What’s up with China?

August 19, 2013 admin

I would like to share with you some observations and news from China. The news that attracted my attention last week came from Jilin, a capital of the province with the same name in Northeast China. Real estate developers there used a rather unconventional technique to sell their properties. They painted floor plans of the units for sale on female models’ bodies and sent them to the housing fair to attract potential buyers. I am not certain whether this was a stroke-of-genius advertisement or a desperate move by a developer trying to get rid of his inventory.

Property sales slowed down in China after the government introduced cooling measures, but this was after millions of units had been sold to eager investors. News program 60 Minutes aired again last week an earlier report on empty cities in China. I saw the segment for the first time this week, and although I have heard about this situation, the picture of a huge number of empty residential towers did produce an impression on me. All these properties have been sold, in many cases for cash, and are sitting there empty, waiting for a bigger fool to come and pay an even higher price. If this is not a bubble, I don’t know what is.

We have already discussed the bubble situation in China in previous blog posts, and I want to bring to your attention something more interesting and telling this time. Several successful, experienced and fabulously rich Chinese investors/developers have started leaving their home turf and begun making acquisitions in overseas markets.

Wang Shi of China Vanke, the largest developer listed on Chinese exchanges, has recently formed a joint venture with Tishman Speyer to develop a luxury condominium project in San Francisco. He has been warning of a real estate bubble in China for quite sometime. At a conference I attended several months ago in Shanghai, he clearly said there was a bubble in China, and he repeated it during an interview for the above-mentioned TV program. But according to him, it will last for a while due to unique Chinese factors such as people’s propensity to own real estate and continued urbanization. So his foray into an unknown market didn’t come as a surprise.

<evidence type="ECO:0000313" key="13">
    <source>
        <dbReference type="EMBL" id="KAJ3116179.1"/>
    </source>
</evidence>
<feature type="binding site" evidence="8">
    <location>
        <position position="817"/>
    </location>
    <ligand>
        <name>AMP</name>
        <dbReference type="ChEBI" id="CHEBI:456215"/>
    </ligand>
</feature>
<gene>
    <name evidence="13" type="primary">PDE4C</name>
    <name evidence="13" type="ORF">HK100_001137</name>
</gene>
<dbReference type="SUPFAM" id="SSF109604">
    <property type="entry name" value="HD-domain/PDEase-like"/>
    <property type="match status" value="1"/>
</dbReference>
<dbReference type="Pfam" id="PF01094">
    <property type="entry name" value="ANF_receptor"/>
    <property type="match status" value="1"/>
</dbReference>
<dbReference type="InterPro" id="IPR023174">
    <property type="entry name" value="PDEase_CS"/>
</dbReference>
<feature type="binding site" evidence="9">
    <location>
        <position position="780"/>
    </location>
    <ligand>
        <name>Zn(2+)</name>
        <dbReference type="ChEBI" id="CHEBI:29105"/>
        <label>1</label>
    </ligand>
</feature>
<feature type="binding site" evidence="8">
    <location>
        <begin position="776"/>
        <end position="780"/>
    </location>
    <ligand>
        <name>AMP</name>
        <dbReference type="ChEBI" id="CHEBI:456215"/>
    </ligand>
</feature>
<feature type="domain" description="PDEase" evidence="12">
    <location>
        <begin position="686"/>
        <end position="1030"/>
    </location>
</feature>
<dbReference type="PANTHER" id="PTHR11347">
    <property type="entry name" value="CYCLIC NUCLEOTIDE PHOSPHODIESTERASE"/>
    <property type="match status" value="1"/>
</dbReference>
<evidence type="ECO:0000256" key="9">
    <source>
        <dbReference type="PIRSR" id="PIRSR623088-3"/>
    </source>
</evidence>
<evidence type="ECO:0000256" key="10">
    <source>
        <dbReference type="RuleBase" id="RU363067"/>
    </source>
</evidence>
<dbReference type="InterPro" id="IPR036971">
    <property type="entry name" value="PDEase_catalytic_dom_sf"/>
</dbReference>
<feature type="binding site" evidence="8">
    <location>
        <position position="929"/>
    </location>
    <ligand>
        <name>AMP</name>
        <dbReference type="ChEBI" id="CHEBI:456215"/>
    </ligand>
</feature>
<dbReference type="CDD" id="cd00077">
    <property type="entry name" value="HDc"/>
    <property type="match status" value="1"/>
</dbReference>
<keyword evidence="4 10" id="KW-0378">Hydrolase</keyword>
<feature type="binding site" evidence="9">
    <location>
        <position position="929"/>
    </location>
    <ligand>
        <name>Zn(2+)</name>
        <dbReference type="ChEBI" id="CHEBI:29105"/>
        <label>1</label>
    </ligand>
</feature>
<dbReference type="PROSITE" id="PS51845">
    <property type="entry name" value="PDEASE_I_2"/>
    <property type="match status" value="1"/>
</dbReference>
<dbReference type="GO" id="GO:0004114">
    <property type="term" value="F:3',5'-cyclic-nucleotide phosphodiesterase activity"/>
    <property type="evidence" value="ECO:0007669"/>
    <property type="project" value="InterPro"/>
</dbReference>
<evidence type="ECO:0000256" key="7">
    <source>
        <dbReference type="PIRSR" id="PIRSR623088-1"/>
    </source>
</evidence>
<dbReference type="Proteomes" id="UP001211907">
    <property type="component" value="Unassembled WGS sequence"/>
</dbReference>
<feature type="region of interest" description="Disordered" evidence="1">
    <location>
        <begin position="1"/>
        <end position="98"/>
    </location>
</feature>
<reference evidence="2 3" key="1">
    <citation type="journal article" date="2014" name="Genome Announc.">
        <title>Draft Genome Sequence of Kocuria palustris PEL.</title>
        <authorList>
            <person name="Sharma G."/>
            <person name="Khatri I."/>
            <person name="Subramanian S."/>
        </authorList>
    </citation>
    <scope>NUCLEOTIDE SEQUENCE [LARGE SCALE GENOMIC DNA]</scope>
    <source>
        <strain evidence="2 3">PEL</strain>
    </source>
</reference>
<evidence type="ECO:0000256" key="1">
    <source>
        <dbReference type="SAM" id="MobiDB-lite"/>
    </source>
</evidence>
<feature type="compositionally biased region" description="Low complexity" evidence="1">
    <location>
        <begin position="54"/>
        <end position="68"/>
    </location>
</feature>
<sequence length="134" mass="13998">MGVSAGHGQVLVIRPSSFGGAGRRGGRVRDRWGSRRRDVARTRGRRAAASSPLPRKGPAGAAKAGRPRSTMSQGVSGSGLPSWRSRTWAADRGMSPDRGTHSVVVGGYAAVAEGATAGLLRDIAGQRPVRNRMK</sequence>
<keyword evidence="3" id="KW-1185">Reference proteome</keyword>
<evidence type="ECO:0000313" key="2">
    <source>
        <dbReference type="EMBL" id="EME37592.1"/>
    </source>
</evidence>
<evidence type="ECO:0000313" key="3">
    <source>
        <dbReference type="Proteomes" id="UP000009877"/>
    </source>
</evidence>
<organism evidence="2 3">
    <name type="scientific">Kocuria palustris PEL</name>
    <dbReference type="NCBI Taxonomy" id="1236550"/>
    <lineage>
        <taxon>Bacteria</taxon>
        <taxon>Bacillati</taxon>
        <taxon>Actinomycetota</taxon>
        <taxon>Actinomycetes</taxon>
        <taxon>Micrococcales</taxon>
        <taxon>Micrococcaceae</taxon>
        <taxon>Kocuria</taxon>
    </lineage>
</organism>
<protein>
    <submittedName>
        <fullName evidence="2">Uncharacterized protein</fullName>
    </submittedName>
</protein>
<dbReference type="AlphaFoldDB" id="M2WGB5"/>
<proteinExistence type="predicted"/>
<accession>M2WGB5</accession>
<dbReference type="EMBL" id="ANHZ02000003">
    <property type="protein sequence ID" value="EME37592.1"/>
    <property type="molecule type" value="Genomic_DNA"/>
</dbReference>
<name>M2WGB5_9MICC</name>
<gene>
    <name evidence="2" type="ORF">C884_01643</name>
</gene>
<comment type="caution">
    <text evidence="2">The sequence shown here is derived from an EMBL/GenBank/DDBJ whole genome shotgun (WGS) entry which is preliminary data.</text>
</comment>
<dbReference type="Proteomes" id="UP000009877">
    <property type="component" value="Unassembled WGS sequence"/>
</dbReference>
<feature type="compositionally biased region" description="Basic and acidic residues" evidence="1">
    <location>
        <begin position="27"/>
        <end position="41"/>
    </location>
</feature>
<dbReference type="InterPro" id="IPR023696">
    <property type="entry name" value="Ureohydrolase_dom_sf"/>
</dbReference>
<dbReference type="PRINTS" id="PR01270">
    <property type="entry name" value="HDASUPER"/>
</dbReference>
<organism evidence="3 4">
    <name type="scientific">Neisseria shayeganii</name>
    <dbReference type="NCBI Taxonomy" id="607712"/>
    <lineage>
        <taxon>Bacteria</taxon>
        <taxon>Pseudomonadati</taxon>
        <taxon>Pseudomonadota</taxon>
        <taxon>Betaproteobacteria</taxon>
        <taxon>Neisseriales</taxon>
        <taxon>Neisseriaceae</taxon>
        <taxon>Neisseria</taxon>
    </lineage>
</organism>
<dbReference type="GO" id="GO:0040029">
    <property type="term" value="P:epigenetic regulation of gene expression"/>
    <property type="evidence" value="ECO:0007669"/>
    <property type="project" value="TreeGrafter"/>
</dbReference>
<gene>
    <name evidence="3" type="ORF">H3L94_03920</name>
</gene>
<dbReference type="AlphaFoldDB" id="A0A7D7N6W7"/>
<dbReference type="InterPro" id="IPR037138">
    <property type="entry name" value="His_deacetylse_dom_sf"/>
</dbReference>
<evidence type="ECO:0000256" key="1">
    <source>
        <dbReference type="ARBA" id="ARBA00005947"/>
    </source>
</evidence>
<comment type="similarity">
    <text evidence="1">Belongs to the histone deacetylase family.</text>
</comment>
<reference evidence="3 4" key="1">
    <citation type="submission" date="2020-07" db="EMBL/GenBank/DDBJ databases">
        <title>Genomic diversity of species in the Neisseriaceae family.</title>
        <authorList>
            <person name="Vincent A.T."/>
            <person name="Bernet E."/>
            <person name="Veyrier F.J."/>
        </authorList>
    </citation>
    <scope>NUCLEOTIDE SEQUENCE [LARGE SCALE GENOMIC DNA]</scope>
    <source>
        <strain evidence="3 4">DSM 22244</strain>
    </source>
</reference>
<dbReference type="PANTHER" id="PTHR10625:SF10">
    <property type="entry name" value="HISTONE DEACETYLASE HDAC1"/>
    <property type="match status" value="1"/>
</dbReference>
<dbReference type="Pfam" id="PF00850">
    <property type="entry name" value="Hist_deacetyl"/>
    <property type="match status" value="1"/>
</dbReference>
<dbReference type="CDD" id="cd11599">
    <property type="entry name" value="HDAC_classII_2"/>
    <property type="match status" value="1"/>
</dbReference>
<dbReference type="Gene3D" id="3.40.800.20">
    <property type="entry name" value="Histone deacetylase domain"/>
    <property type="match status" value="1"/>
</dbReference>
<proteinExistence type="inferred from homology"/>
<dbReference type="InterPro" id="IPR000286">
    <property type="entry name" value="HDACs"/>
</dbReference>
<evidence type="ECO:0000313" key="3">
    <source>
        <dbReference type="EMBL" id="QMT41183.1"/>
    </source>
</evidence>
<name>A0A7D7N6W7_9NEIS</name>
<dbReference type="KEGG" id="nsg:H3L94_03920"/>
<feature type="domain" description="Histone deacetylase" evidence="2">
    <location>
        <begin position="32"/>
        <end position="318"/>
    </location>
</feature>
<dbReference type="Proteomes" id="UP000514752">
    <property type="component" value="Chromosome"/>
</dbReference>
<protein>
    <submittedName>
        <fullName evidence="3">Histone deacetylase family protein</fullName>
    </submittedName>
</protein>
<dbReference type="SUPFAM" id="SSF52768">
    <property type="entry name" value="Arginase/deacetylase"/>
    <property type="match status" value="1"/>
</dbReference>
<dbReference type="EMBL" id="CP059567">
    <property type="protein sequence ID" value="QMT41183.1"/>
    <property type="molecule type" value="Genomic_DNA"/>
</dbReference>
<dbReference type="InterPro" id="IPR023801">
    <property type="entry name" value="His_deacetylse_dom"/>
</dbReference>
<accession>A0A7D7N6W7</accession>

Famed Chinese investor and developer Zhang Xin of SOHO, together with Brazilian banking tycoon Moise Safra, paid $1.4 billion for a 40 percent stake in the General Motors Building in midtown Manhattan. It was not disclosed how much of the $1.4 billion was her part, but it clearly constituted a big chunk of her personal net worth estimated at $3.6 billion. Most recently, Shanghai-based, government-owned developer Shanghai Greenland acquired a stake in a huge vacant lot in downtown Los Angeles that was considered to be the biggest U.S. deal made by a mainland Chinese developer. The company committed to invest $1 billion, beating all previous investments by Chinese firms in the United States.

You may say this is just diversification, and I would agree with you, but the question I cannot answer is why this is taking place now and not three, two or even one year ago. Could it be that a few successful investors who are intimately familiar with the local environment in China sensed a change in the trend and started taking measures to protect their businesses, while the crowd, true to its instincts, failed again at the inflection point in the trend?

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AlexFinalv3webAlex Eidlin is managing director – Asia Pacific with Institutional Real Estate, Inc.

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